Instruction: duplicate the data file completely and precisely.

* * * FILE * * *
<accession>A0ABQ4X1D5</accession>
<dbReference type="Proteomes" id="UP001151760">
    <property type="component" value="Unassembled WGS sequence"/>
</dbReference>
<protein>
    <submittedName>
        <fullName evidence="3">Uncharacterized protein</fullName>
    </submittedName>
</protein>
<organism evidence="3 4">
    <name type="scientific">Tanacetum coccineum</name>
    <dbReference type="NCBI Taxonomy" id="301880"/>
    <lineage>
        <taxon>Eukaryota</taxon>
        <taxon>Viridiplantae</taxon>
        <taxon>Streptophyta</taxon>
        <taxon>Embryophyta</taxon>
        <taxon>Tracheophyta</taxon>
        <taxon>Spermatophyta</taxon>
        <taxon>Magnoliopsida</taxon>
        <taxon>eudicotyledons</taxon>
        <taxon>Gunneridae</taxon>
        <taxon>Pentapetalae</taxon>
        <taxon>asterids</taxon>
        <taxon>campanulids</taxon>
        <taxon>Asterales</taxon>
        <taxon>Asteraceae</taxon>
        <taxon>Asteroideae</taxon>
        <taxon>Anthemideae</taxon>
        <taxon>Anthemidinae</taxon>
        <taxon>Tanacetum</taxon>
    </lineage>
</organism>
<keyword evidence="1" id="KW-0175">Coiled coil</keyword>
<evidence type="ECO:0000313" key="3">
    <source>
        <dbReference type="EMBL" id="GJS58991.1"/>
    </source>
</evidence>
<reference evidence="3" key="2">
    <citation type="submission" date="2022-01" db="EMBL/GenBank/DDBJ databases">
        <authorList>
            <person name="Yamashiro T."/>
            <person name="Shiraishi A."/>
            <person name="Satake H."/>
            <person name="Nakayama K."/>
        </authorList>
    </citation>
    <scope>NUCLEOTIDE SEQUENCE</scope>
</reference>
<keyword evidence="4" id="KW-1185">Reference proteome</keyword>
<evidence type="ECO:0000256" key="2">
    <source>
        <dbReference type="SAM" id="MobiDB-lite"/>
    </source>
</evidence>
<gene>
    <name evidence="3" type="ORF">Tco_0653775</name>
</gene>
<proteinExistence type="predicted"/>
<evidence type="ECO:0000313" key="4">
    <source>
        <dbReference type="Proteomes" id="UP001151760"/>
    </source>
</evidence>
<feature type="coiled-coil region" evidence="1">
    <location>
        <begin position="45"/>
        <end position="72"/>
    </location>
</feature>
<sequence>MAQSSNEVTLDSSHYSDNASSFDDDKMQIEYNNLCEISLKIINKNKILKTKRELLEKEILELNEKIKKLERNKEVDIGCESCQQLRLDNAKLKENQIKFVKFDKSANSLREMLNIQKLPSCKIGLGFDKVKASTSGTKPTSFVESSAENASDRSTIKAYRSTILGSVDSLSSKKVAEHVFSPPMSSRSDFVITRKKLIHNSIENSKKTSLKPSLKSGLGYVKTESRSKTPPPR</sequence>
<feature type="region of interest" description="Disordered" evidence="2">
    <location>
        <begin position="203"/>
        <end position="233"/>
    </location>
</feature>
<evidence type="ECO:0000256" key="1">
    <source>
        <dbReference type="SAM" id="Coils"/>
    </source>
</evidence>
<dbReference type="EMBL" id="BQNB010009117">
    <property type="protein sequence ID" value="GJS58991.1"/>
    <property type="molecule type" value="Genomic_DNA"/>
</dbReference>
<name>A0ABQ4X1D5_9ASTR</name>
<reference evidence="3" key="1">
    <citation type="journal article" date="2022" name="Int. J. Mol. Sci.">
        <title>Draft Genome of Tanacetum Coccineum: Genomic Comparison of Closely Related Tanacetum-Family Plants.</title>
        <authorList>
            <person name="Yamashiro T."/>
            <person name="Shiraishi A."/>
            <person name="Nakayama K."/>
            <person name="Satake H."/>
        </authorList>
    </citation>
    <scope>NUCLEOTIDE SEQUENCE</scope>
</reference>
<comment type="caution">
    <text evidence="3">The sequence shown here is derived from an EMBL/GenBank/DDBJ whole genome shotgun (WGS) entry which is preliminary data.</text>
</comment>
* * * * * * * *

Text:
<accession>A0ABQ4X1D5</accession>
<dbReference type="Proteomes" id="UP001151760">
    <property type="component" value="Unassembled WGS sequence"/>
</dbReference>
<protein>
    <submittedName>
        <fullName evidence="3">Uncharacterized protein</fullName>
    </submittedName>
</protein>
<organism evidence="3 4">
    <name type="scientific">Tanacetum coccineum</name>
    <dbReference type="NCBI Taxonomy" id="301880"/>
    <lineage>
        <taxon>Eukaryota</taxon>
        <taxon>Viridiplantae</taxon>
        <taxon>Streptophyta</taxon>
        <taxon>Embryophyta</taxon>
        <taxon>Tracheophyta</taxon>
        <taxon>Spermatophyta</taxon>
        <taxon>Magnoliopsida</taxon>
        <taxon>eudicotyledons</taxon>
        <taxon>Gunneridae</taxon>
        <taxon>Pentapetalae</taxon>
        <taxon>asterids</taxon>
        <taxon>campanulids</taxon>
        <taxon>Asterales</taxon>
        <taxon>Asteraceae</taxon>
        <taxon>Asteroideae</taxon>
        <taxon>Anthemideae</taxon>
        <taxon>Anthemidinae</taxon>
        <taxon>Tanacetum</taxon>
    </lineage>
</organism>
<keyword evidence="1" id="KW-0175">Coiled coil</keyword>
<evidence type="ECO:0000313" key="3">
    <source>
        <dbReference type="EMBL" id="GJS58991.1"/>
    </source>
</evidence>
<reference evidence="3" key="2">
    <citation type="submission" date="2022-01" db="EMBL/GenBank/DDBJ databases">
        <authorList>
            <person name="Yamashiro T."/>
            <person name="Shiraishi A."/>
            <person name="Satake H."/>
            <person name="Nakayama K."/>
        </authorList>
    </citation>
    <scope>NUCLEOTIDE SEQUENCE</scope>
</reference>
<keyword evidence="4" id="KW-1185">Reference proteome</keyword>
<evidence type="ECO:0000256" key="2">
    <source>
        <dbReference type="SAM" id="MobiDB-lite"/>
    </source>
</evidence>
<gene>
    <name evidence="3" type="ORF">Tco_0653775</name>
</gene>
<proteinExistence type="predicted"/>
<evidence type="ECO:0000313" key="4">
    <source>
        <dbReference type="Proteomes" id="UP001151760"/>
    </source>
</evidence>
<feature type="coiled-coil region" evidence="1">
    <location>
        <begin position="45"/>
        <end position="72"/>
    </location>
</feature>
<sequence>MAQSSNEVTLDSSHYSDNASSFDDDKMQIEYNNLCEISLKIINKNKILKTKRELLEKEILELNEKIKKLERNKEVDIGCESCQQLRLDNAKLKENQIKFVKFDKSANSLREMLNIQKLPSCKIGLGFDKVKASTSGTKPTSFVESSAENASDRSTIKAYRSTILGSVDSLSSKKVAEHVFSPPMSSRSDFVITRKKLIHNSIENSKKTSLKPSLKSGLGYVKTESRSKTPPPR</sequence>
<feature type="region of interest" description="Disordered" evidence="2">
    <location>
        <begin position="203"/>
        <end position="233"/>
    </location>
</feature>
<evidence type="ECO:0000256" key="1">
    <source>
        <dbReference type="SAM" id="Coils"/>
    </source>
</evidence>
<dbReference type="EMBL" id="BQNB010009117">
    <property type="protein sequence ID" value="GJS58991.1"/>
    <property type="molecule type" value="Genomic_DNA"/>
</dbReference>
<name>A0ABQ4X1D5_9ASTR</name>
<reference evidence="3" key="1">
    <citation type="journal article" date="2022" name="Int. J. Mol. Sci.">
        <title>Draft Genome of Tanacetum Coccineum: Genomic Comparison of Closely Related Tanacetum-Family Plants.</title>
        <authorList>
            <person name="Yamashiro T."/>
            <person name="Shiraishi A."/>
            <person name="Nakayama K."/>
            <person name="Satake H."/>
        </authorList>
    </citation>
    <scope>NUCLEOTIDE SEQUENCE</scope>
</reference>
<comment type="caution">
    <text evidence="3">The sequence shown here is derived from an EMBL/GenBank/DDBJ whole genome shotgun (WGS) entry which is preliminary data.</text>
</comment>